We are grateful to Alexander Klee and his family for graciously consenting to act as patrons of our association, and together we intend to raise awareness and resources to further research and overcome this disease. We are in a new and optimistic era of targeted molecular, biological and cellular therapies, which have already impacted on other autoimmune diseases and give hope to our scleroderma patients. Let us take the star from ‘Dieser Stern lehrt beugen’ (this star teaches us to accept our fate) as not just an acceptance of the inevitable, but as a ‘star of hope’ for the future.
Although human suffering is universal, not all of us are gifted with the creative talent to express such emotions; we are therefore grateful to Hans Suter for this splendid book in which we share this anguish through the eyes of a creative genius, Paul Klee. In one of his last pictures, ‘Tod und Feuer’ (Death and fire), one sees the tight, ashen face of the scleroderma sufferer facing his imminent demise.
Bowed but Not Broken by Suffering and Adversity
In 1933 Paul Klee’s work was branded as ‘Entartete Kunst’ (Degenerate Art) by the National Socialists and he was dismissed from his professorial post at the Duesseldorf Academy of Fine Arts. This led him, together with his wife Lily, to return to his ‘real home’ of Bern. Here his avant-garde art was not understood and Klee found himself in involuntary isolation. In 1935 Klee started to suffer from a mysterious disease. The symptoms included changes to the skin and problems with the internal organs. In 1940 Paul Klee died, but it was only 10 years after his death that the illness was actually given the name ‘scleroderma’ in a publication about Klee. However, the diagnosis remained mere conjecture.
Since his adolescence, the dermatologist and venereologist Dr. Hans Suter has been fascinated by Paul Klee and his art, and more than 30 years ago this fascination spurred him to commence research into the illness and its influence on the art of Paul Klee’s final years. It was due to Dr. Suter’s meticulous investigations that Klee’s illness could be defined as ‘diffuse systemic sclerosis’. In this book the author assembles his findings and describes the rare and complex disease in a clear and comprehensible way. Further, he empathically interprets more than 90 of Klee’s late works.The point of view of a dermatologist renders a unique source of information. It provides, on one hand, new insights into everyday medical practices at the University of Bern in the 1930s, which fascinates doctors and local historians alike. On the other hand, art historians and art lovers will be absorbed by the newly discovered links between Paul Klee’s work and his illness.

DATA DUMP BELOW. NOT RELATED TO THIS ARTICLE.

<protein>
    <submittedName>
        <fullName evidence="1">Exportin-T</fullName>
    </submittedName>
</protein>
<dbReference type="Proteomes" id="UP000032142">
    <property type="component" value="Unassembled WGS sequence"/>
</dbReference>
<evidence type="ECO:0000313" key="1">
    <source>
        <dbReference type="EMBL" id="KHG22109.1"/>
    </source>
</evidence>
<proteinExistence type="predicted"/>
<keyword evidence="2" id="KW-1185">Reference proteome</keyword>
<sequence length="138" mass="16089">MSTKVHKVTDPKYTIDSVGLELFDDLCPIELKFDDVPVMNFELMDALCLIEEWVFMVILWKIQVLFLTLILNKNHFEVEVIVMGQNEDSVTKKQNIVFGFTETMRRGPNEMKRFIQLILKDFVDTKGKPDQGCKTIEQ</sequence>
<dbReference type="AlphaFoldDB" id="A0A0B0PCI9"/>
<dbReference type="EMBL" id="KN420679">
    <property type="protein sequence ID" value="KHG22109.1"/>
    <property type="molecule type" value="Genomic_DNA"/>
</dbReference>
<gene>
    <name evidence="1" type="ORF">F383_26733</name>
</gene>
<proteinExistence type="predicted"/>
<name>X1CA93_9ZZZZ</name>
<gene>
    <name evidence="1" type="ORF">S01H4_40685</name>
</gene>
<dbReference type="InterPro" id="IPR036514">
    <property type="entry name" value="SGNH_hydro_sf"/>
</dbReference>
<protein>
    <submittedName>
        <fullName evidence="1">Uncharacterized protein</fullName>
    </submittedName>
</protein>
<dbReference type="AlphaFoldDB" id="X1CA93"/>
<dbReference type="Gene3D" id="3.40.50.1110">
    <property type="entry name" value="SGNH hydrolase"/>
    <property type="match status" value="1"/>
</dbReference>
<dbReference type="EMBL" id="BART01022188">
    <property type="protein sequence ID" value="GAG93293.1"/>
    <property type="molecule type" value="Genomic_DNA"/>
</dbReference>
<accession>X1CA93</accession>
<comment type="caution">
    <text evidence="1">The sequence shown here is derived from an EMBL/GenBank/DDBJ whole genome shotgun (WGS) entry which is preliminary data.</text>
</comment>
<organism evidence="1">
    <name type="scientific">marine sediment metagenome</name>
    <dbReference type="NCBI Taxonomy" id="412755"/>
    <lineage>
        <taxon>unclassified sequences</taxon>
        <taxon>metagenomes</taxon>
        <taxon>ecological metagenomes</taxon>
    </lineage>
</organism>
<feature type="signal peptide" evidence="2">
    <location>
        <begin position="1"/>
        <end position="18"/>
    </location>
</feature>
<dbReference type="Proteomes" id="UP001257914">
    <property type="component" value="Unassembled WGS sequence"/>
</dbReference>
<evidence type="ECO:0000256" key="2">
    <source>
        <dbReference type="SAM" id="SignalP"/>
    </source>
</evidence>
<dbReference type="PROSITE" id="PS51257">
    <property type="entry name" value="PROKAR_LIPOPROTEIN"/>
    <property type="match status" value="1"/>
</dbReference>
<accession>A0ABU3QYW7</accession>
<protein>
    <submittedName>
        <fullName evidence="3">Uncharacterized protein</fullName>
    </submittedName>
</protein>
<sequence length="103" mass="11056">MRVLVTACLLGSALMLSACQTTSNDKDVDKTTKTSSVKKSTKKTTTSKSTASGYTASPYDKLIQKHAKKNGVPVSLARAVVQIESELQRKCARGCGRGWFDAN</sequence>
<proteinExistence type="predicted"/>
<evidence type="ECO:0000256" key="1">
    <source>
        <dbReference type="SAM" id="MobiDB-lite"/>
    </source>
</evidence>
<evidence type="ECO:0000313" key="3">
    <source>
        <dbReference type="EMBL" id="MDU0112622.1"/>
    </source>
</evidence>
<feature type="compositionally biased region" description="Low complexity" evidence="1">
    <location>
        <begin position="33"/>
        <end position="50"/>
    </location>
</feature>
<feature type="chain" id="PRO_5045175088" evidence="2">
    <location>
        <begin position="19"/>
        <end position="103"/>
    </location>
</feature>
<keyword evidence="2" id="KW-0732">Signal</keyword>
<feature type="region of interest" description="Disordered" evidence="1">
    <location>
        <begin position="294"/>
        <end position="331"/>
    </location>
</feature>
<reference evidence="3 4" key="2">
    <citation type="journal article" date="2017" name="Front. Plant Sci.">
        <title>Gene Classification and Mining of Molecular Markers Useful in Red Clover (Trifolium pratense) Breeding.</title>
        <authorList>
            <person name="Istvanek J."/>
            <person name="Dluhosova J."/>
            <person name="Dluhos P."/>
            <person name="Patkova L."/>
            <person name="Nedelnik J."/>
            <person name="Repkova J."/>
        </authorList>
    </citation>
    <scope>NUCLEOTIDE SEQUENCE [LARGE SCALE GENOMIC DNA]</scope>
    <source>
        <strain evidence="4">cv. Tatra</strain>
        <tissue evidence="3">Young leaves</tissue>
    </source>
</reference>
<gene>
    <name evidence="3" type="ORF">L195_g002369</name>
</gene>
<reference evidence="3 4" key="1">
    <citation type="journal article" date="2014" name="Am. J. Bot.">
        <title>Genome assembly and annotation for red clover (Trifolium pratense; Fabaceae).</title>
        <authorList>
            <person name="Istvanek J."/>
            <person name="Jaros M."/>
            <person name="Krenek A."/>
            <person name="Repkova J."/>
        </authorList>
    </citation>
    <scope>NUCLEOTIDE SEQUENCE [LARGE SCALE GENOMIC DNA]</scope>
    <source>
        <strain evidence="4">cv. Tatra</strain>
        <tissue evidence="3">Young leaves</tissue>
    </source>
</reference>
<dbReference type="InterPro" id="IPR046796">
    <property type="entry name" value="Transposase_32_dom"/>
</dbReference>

For further information and excerpts, please go to http://www.karger.com/paul-klee.
With around 4’000 works at its disposal the Zentrum Paul Klee has the most significant collection of paintings, aquarelles and drawings world-wide and includes archive and biographical material from all the periods of Paul Klee’s works.
A principal task of the Zentrum Paul Klee is to ensure that the artistic, pedagogic and theoretical work of Paul Klee as well as its significance within the cultural and social context of its time, is scientifically developed and communicated through various channels and media.
By posing topical questions, new scientific interpretations and by developing innovative forms of communication, the Zentrum Paul Klee aims to bring Paul Klee’s artistic genius into the present.
It maintains an efficient and modern research infrastructure and develops distinctive proposals for exhibition and communication programmes, in accordance with scientific and public demands.
The Zentrum Paul Klee contains:
– Rooms of high aesthetic and functional quality for the presentation of temporary exhibitions.
– An open and public accessible zone of the Museumsstrasse which encourages a critical look at art by means of various media as well as the encounter between art and art enthusiasts,
– A generously conceived activity area for children, young people and adults encourages the development of their own creativity,
– An auditorium with ideal conditions for musical experiences,
– Modern equipped rooms for events and seminars to deal with themes on subject matter from the most varied areas of culture, science and business,
– A building designed by architect Renzo Piano that with its surroundings offers a unique symbiosis of nature and culture.
The Zentrum Paul Klee was made possible through the generosity to the founder families Klee and Müller, the sovereign power of the City, the Canton and Burgergemeinde Bern as well as partners from business.
The concrete activities of the Zentrum Paul Klee are derived from the statutes of the Foundation of the Zentrum Paul Klee and are orientated toward realising the subsidy agreement with the Canton Berne, the City of Berne and the communities of the Regional Conference of Bern-Mittelland, the guidelines of the International Council of Museums ICOM as well as internal business regulations. As an institution, only partially supported by public funds, the Zentrum Paul Klee adheres in its business activities, especially in the declaration of accounts, to the principles of transparency and submits to regular controls through the subsidisers.